Pneumatic fittings are ideally connectors; they provide the link between various pneumatic system components, including hoses, tubes, and pipes.
They tend to resemble hydraulic fittings, but they are defined by tighter seals. They are also characterised by lower pressure requirements. In addition, they are available in multiple connector types and help to control or stop air flow pressure.
These components are often available in various sizes and can be configured to match multiple tubing and connector requirements. Being able to identify and distinguish the different types of vessels connected to the system is important because it could help to determine the type of fittings considered to be appropriate.
Types of Vessels
Ideally, there are three types of vessels: hoses, tubes, and pipes.
Hoses: They are made of multiple layers of various materials. These materials provide the flexible construction required to allow easy movement of different parts. The hose often needs to be replaced due to wear and tear.
Tubes: These are often fairly rigid because of the material used to make the vessels. Such a tube is often made of a single solid material. The outer diameter dimension generally defines the tube.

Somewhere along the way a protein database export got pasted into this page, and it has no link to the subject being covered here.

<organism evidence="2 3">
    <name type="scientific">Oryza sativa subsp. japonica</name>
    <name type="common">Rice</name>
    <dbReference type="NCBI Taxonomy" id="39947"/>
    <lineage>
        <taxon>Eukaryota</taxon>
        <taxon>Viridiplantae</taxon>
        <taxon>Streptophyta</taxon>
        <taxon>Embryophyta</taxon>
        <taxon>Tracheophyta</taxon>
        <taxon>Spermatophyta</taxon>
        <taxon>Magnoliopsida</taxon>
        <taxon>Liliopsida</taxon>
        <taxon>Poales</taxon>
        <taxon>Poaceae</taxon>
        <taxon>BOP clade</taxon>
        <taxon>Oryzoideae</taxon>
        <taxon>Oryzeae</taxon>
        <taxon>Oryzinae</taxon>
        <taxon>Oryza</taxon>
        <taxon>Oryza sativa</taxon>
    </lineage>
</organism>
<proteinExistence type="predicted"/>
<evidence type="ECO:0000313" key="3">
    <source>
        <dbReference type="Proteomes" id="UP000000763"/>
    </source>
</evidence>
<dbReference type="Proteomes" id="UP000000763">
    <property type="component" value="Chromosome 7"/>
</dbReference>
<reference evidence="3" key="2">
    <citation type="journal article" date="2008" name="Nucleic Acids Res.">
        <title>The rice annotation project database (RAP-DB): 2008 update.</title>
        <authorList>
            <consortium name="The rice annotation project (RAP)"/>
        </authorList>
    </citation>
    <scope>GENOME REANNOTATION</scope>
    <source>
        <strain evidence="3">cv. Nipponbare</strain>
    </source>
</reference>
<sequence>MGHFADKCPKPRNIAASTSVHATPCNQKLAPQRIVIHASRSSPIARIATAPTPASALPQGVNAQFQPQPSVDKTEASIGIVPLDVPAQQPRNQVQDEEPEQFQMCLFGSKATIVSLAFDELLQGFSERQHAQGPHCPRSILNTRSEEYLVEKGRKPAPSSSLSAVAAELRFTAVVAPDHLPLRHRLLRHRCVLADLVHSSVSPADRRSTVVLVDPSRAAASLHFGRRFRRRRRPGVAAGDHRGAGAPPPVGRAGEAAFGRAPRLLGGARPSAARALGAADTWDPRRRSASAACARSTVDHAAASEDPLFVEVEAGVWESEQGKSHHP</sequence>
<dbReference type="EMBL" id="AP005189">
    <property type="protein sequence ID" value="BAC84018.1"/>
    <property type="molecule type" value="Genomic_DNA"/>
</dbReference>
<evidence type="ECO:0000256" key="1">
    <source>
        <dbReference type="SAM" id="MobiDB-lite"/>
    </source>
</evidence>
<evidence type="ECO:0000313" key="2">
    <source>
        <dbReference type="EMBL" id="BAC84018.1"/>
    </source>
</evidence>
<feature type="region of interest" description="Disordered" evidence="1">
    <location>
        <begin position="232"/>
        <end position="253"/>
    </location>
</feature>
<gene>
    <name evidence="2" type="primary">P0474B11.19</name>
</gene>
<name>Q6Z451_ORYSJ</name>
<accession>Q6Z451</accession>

Pipes: Like tubes, pipes are made of a single solid material and are less flexible. In addition, the inner diameter dimension often defines the size of the pipe.
Types of Fittings
These components are defined by the function and the type of connection.
Based on the connection type, there are compression fittings, which include bite-type fittings, standard compression fittings, flare fittings, and mechanical grip fittings. Other types based on the connection include thread fittings, end fittings, and crimp fittings among others.
Thread fittings are characterised by built-in grooves (threads) on their surfaces.
The male fittings have the threads on their outer surface whereas the female fittings have them on the inner surface. These threads have to match for these connections to fit. Straight threads feature a simple connection with no guaranteed seal.
For crimp fittings, the hose is placed over an end with tubular characteristics and a crimp socket or sleeve is crimped against it. A crimping tool or machine may be required to make the necessary connections.
Pneumatic fittings are also grouped based on the function performed. Some of the most common ones include:
Elbow: – This type of connection can be used to change the direction of fluid or oil flow to different angles, including 45- and 90-degree angles.
Other fittings that change direction include Tee fittings, which feature a T-shaped intersection to connect three flow directions and split or combine fluid flow; and cross fittings, which feature 4-way connections to provide three inlets and a single outlet, or vice versa.
Adapter: – The connection links two different pipes via threading.
Coupling: -This links two similar pipes via threading
Valve: This type provides a connection between vessels and uses a valve to control the air flow.
Reducer: Provides a connection between two vessels of varying sizes.
However, all pneumatic fittings have to adhere to certain specifications, including sizing, operation, materials, and features that add the functionality required to handle certain applications.